In a merger, two companies agree to move forward together as a single entity and are combined to form one larger entity. The resulting larger entity often changes its name to reflect the combined business, for example, America Online and Time Warner merged in 2000 to form AOL Time Warner. As a result of a merger, the management teams from the two previous companies are combined. The purchase price paid to the shareholders of the target company is typically in the form of (i) stock in the merged entity, (ii) cash, or (iii) a combination of cash and stock. Of course, there are many variations on this basic structure.
In an acquisition, a larger company usually purchases all or a portion of the business of another company. Thus, the buying company swallows the business of other company and the other company business ceases to exist. In some instances, the larger company purchases and absorbs the assets of the other company. In other situations, the larger company purchases the stock of a smaller company. In an acquisition, the management team of the target company may or may not continue to be involved in the management of the business after it is purchased. Like mergers, there are many variations on this basic structure.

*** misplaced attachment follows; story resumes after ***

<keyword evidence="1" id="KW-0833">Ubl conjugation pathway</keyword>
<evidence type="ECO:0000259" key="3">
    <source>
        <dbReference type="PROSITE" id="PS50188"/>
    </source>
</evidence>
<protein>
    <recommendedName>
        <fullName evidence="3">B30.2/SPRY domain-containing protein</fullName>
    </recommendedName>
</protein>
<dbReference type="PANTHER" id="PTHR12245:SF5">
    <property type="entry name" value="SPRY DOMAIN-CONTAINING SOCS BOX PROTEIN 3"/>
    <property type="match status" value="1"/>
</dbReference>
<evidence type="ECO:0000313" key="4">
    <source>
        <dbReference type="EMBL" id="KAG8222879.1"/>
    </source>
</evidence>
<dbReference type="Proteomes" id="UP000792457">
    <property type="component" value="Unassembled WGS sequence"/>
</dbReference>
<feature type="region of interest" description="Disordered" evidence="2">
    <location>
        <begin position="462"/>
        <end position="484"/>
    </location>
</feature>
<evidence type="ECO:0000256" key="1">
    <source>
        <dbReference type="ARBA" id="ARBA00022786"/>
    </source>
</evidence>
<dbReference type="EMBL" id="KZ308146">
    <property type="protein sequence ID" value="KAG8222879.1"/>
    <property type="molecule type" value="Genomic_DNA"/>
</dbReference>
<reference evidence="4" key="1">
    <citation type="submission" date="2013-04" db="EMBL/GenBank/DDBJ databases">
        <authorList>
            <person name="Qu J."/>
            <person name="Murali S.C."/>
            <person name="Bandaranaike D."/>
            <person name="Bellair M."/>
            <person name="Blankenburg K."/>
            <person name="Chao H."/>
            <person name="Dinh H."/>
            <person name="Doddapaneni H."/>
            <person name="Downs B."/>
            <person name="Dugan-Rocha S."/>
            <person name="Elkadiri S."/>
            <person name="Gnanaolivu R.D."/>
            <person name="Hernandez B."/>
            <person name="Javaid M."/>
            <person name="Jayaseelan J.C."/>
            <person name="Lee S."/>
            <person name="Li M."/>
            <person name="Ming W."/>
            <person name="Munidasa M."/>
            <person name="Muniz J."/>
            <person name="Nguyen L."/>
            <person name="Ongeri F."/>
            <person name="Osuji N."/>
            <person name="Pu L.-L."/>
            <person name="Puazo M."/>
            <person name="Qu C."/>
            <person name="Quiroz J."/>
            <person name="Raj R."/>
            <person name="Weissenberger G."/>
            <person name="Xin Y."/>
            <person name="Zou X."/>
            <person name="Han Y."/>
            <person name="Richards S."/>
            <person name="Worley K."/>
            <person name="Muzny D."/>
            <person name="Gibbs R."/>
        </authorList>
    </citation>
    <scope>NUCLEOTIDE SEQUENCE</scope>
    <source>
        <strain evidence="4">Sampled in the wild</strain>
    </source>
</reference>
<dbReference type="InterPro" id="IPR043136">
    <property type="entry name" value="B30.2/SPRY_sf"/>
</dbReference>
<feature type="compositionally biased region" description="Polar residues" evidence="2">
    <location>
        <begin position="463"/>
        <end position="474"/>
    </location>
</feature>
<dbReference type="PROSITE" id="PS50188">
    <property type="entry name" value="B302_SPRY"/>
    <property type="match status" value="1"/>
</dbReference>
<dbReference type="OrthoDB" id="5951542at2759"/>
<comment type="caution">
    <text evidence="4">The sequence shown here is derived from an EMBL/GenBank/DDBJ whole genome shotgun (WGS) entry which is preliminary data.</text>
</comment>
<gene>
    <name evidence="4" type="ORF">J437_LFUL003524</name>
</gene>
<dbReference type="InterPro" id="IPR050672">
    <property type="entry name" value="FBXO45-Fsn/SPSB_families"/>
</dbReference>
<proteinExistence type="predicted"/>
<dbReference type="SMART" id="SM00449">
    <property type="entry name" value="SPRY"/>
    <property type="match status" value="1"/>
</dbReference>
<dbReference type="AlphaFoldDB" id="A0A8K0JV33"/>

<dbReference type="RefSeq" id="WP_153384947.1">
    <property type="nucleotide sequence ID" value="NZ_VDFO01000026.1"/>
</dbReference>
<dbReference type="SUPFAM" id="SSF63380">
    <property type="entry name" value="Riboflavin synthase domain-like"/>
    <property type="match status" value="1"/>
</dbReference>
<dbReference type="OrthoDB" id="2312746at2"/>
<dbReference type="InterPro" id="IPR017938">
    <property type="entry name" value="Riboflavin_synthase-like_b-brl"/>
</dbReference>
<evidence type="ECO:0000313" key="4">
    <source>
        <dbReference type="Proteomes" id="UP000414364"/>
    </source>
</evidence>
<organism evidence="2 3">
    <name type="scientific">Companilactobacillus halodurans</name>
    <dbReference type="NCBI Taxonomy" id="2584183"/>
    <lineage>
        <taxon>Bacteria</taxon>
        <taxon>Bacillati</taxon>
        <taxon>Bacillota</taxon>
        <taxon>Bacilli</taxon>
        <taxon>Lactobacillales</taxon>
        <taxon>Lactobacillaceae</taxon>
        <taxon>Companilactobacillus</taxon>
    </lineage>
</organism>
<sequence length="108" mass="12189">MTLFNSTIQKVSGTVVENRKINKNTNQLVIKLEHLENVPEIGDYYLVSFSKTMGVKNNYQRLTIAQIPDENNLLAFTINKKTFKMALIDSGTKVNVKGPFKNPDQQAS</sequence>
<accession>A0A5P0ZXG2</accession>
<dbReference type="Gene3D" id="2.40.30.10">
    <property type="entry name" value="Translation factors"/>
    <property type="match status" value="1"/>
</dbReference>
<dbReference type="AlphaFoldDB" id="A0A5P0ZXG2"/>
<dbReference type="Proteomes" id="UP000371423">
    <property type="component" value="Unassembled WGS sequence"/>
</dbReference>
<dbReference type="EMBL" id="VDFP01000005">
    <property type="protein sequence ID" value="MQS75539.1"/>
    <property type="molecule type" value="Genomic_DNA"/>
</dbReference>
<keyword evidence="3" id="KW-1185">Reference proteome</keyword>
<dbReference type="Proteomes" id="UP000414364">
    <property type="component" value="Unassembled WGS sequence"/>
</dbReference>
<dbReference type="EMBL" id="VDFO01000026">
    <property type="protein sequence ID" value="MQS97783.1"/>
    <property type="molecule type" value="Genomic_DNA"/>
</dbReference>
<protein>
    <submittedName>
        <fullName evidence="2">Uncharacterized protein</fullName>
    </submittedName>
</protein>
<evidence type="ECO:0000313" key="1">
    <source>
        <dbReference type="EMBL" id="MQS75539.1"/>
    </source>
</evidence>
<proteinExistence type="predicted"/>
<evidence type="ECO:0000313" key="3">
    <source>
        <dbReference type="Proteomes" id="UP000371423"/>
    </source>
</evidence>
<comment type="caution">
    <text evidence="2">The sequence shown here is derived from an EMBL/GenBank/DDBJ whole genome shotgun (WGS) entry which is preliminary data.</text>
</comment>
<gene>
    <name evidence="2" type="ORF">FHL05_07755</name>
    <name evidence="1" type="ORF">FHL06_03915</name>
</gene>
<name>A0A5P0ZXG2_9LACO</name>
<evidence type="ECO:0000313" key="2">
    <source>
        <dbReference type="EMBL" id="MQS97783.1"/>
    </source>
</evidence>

U.S. antitrust laws are designed to prevent a company from becoming so large in its market sector that it might restrain free trade and fair pricing (i.e., becoming a monopoly). To prevent monopolies from forming through mergers or acquisitions, the Federal Trade Commission and the Department of Justice review mergers and acquisitions and have the power to block the deal. When the size of the merger or acquisition exceeds a certain dollar threshold, federal laws require the companies make a formal filing with the agencies and a formal review is undertaken. The law requiring these reviews is called the Hart Scott Rodino Antitrust Improvements Act.
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